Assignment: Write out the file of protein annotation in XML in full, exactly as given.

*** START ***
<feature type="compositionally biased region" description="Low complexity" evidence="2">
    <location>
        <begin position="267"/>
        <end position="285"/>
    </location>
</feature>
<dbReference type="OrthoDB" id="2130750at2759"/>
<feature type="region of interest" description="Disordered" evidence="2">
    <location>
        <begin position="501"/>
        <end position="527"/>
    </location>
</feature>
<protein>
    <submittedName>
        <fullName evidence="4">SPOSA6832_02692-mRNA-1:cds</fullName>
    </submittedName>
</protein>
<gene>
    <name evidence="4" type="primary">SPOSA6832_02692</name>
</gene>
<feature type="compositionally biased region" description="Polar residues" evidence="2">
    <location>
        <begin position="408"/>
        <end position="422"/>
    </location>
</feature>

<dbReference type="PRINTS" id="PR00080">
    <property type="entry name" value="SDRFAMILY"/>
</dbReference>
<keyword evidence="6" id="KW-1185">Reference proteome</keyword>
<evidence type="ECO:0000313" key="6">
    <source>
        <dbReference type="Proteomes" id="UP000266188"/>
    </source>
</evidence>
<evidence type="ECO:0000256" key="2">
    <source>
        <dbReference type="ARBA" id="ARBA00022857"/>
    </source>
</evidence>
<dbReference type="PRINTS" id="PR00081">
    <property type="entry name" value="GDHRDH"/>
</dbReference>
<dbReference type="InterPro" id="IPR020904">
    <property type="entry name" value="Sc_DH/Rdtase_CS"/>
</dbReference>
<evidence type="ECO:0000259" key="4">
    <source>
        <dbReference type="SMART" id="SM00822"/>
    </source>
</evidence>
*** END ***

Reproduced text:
<feature type="compositionally biased region" description="Low complexity" evidence="2">
    <location>
        <begin position="267"/>
        <end position="285"/>
    </location>
</feature>
<dbReference type="OrthoDB" id="2130750at2759"/>
<feature type="region of interest" description="Disordered" evidence="2">
    <location>
        <begin position="501"/>
        <end position="527"/>
    </location>
</feature>
<protein>
    <submittedName>
        <fullName evidence="4">SPOSA6832_02692-mRNA-1:cds</fullName>
    </submittedName>
</protein>
<gene>
    <name evidence="4" type="primary">SPOSA6832_02692</name>
</gene>
<feature type="compositionally biased region" description="Polar residues" evidence="2">
    <location>
        <begin position="408"/>
        <end position="422"/>
    </location>
</feature>

<dbReference type="PRINTS" id="PR00080">
    <property type="entry name" value="SDRFAMILY"/>
</dbReference>
<keyword evidence="6" id="KW-1185">Reference proteome</keyword>
<evidence type="ECO:0000313" key="6">
    <source>
        <dbReference type="Proteomes" id="UP000266188"/>
    </source>
</evidence>
<evidence type="ECO:0000256" key="2">
    <source>
        <dbReference type="ARBA" id="ARBA00022857"/>
    </source>
</evidence>
<dbReference type="PRINTS" id="PR00081">
    <property type="entry name" value="GDHRDH"/>
</dbReference>
<dbReference type="InterPro" id="IPR020904">
    <property type="entry name" value="Sc_DH/Rdtase_CS"/>
</dbReference>
<evidence type="ECO:0000259" key="4">
    <source>
        <dbReference type="SMART" id="SM00822"/>
    </source>
</evidence>